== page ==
BBC and Sir David Attenborough’s smash hit sequel, Planet Earth II, has taken the world by storm; not only for bringing joy to millions of people with it’s breathtaking insight in to some of the world's amazing wildlife, but also - on occasion - leaving viewers upset and distressed.
The season finale, shown in the UK on Sunday 11th December, was one such episode, ending with footage of baby Hawksbill turtles being run over by cars and getting stuck in storm drains in Barbados, after being confused by electric lighting and heading into the town instead of the water. The hatchlings traditionally use the light of the moon reflecting off the ocean to guide them to the water, however, due to the electric lights, they went in the wrong direction and headed straight into danger.
Sir David Attenborough used this as a plea, expressing his dismay at humans’ inability to “build cities more in harmony with nature”, and insisting: “It doesn’t have to be like this.”
Globalteer works with two Sea Turtle Projects, in Costa Rica and Borneo where you can volunteer to help preserve these beautiful marine creatures.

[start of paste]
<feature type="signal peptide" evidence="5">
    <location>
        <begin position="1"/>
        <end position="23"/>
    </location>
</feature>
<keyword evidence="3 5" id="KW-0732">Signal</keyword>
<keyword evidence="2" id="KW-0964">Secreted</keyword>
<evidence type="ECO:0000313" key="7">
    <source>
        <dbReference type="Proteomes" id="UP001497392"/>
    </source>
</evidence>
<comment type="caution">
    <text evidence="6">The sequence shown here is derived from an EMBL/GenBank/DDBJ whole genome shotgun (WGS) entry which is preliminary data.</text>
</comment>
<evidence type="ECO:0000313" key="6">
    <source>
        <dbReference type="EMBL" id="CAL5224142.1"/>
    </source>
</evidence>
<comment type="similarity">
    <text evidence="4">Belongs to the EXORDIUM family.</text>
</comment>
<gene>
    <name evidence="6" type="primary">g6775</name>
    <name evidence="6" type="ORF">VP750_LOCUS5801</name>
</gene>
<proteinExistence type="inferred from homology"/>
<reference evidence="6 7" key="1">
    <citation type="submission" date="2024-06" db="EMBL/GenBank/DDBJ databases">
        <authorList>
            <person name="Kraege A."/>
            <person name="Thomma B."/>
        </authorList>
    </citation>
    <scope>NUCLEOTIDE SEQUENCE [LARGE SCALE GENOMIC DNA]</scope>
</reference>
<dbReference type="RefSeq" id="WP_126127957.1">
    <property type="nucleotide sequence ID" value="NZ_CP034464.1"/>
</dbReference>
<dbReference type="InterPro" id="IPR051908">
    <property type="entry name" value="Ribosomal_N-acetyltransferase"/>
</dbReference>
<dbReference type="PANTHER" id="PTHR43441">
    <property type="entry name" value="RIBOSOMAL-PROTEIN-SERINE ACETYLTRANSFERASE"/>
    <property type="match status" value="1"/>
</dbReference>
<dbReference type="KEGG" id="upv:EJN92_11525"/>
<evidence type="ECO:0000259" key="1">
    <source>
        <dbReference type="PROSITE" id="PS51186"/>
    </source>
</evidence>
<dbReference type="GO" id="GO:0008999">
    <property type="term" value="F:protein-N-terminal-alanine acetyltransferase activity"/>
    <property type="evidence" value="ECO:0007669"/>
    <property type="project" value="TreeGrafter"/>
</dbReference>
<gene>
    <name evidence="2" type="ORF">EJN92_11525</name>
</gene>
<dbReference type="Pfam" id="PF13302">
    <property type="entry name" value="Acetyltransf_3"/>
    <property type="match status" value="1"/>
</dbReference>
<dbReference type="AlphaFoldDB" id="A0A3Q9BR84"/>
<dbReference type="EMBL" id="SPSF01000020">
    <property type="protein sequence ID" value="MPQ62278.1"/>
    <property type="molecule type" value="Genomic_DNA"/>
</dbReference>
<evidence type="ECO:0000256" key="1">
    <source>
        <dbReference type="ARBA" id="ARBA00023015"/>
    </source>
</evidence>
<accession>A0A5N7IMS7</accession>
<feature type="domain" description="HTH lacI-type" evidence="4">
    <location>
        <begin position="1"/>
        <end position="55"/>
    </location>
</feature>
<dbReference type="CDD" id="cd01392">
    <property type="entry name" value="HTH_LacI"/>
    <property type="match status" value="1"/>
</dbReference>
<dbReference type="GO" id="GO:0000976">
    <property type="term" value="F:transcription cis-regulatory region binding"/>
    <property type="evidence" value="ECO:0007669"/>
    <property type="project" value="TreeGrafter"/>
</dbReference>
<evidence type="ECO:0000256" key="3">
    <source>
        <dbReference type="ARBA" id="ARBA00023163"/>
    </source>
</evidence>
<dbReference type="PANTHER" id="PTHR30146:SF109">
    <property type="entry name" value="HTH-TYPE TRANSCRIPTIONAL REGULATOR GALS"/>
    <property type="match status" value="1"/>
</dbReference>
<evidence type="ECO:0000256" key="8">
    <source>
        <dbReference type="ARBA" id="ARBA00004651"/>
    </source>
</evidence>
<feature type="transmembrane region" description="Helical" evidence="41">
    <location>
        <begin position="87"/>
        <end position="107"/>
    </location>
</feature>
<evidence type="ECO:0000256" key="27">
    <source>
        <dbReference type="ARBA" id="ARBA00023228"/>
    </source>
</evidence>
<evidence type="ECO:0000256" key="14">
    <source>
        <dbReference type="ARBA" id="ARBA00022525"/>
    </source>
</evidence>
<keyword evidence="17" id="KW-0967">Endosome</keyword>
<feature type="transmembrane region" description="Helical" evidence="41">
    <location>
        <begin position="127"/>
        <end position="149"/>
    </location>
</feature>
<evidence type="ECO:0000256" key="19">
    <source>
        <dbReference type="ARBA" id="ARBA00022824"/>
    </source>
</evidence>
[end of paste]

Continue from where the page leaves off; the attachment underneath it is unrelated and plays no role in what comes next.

Both projects are based in idyllic and unspoilt locations and although these are not city-based projects, the threats to the turtles are still mainly human. They range from poachers who trade in the turtles’ eggs, meat, skin and shells, to the destruction of their natural habitat, pollution and from accidental capture in fishing lines. Volunteers at the projects patrol the beaches on a nightly basis during nesting season to protect sea turtles from poachers, predators and other threats. All identified nests are removed to hatcheries where the eggs are protected until they hatch and the tiny hatchlings can be safely released into the ocean.
Unfortunately without programmes like this, the extinction of these wonderful and ancient species could be imminent. The programme gives hatchlings the opportunity to successfully grow into mature sea turtles and hopefully, the females will in turn return to the same beaches to nest once they reach maturity. Volunteers play a key role in ensuring the safety of hatchlings and therefore the future of Costa Rica and Borneo’s turtles.